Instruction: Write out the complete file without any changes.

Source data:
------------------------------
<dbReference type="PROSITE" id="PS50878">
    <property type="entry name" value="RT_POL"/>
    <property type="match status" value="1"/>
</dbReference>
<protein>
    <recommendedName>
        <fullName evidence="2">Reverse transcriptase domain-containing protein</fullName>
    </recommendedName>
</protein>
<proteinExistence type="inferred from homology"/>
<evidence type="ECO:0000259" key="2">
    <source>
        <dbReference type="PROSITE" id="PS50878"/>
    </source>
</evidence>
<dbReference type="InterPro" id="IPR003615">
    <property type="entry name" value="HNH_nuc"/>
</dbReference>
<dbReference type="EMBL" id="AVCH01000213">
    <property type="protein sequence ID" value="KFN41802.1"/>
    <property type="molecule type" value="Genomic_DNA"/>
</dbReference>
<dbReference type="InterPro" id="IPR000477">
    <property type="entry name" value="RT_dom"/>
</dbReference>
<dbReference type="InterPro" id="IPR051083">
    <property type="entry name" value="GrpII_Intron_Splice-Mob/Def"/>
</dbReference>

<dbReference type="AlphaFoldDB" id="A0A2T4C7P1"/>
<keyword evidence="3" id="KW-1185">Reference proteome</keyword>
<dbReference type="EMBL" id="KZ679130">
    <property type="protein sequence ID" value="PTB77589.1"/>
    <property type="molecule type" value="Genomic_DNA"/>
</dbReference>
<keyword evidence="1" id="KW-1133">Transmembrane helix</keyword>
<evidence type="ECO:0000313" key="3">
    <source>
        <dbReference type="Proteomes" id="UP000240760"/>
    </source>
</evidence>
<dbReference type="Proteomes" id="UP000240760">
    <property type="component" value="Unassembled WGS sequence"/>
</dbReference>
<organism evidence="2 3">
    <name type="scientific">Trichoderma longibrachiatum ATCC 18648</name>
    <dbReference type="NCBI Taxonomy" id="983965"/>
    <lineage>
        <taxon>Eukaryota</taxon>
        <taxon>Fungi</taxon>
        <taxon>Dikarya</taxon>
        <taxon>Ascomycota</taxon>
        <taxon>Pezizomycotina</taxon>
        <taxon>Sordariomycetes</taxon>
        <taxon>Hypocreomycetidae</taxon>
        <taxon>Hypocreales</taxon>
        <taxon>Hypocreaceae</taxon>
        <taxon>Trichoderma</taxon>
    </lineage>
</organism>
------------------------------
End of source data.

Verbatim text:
<dbReference type="PROSITE" id="PS50878">
    <property type="entry name" value="RT_POL"/>
    <property type="match status" value="1"/>
</dbReference>
<protein>
    <recommendedName>
        <fullName evidence="2">Reverse transcriptase domain-containing protein</fullName>
    </recommendedName>
</protein>
<proteinExistence type="inferred from homology"/>
<evidence type="ECO:0000259" key="2">
    <source>
        <dbReference type="PROSITE" id="PS50878"/>
    </source>
</evidence>
<dbReference type="InterPro" id="IPR003615">
    <property type="entry name" value="HNH_nuc"/>
</dbReference>
<dbReference type="EMBL" id="AVCH01000213">
    <property type="protein sequence ID" value="KFN41802.1"/>
    <property type="molecule type" value="Genomic_DNA"/>
</dbReference>
<dbReference type="InterPro" id="IPR000477">
    <property type="entry name" value="RT_dom"/>
</dbReference>
<dbReference type="InterPro" id="IPR051083">
    <property type="entry name" value="GrpII_Intron_Splice-Mob/Def"/>
</dbReference>

<dbReference type="AlphaFoldDB" id="A0A2T4C7P1"/>
<keyword evidence="3" id="KW-1185">Reference proteome</keyword>
<dbReference type="EMBL" id="KZ679130">
    <property type="protein sequence ID" value="PTB77589.1"/>
    <property type="molecule type" value="Genomic_DNA"/>
</dbReference>
<keyword evidence="1" id="KW-1133">Transmembrane helix</keyword>
<evidence type="ECO:0000313" key="3">
    <source>
        <dbReference type="Proteomes" id="UP000240760"/>
    </source>
</evidence>
<dbReference type="Proteomes" id="UP000240760">
    <property type="component" value="Unassembled WGS sequence"/>
</dbReference>
<organism evidence="2 3">
    <name type="scientific">Trichoderma longibrachiatum ATCC 18648</name>
    <dbReference type="NCBI Taxonomy" id="983965"/>
    <lineage>
        <taxon>Eukaryota</taxon>
        <taxon>Fungi</taxon>
        <taxon>Dikarya</taxon>
        <taxon>Ascomycota</taxon>
        <taxon>Pezizomycotina</taxon>
        <taxon>Sordariomycetes</taxon>
        <taxon>Hypocreomycetidae</taxon>
        <taxon>Hypocreales</taxon>
        <taxon>Hypocreaceae</taxon>
        <taxon>Trichoderma</taxon>
    </lineage>
</organism>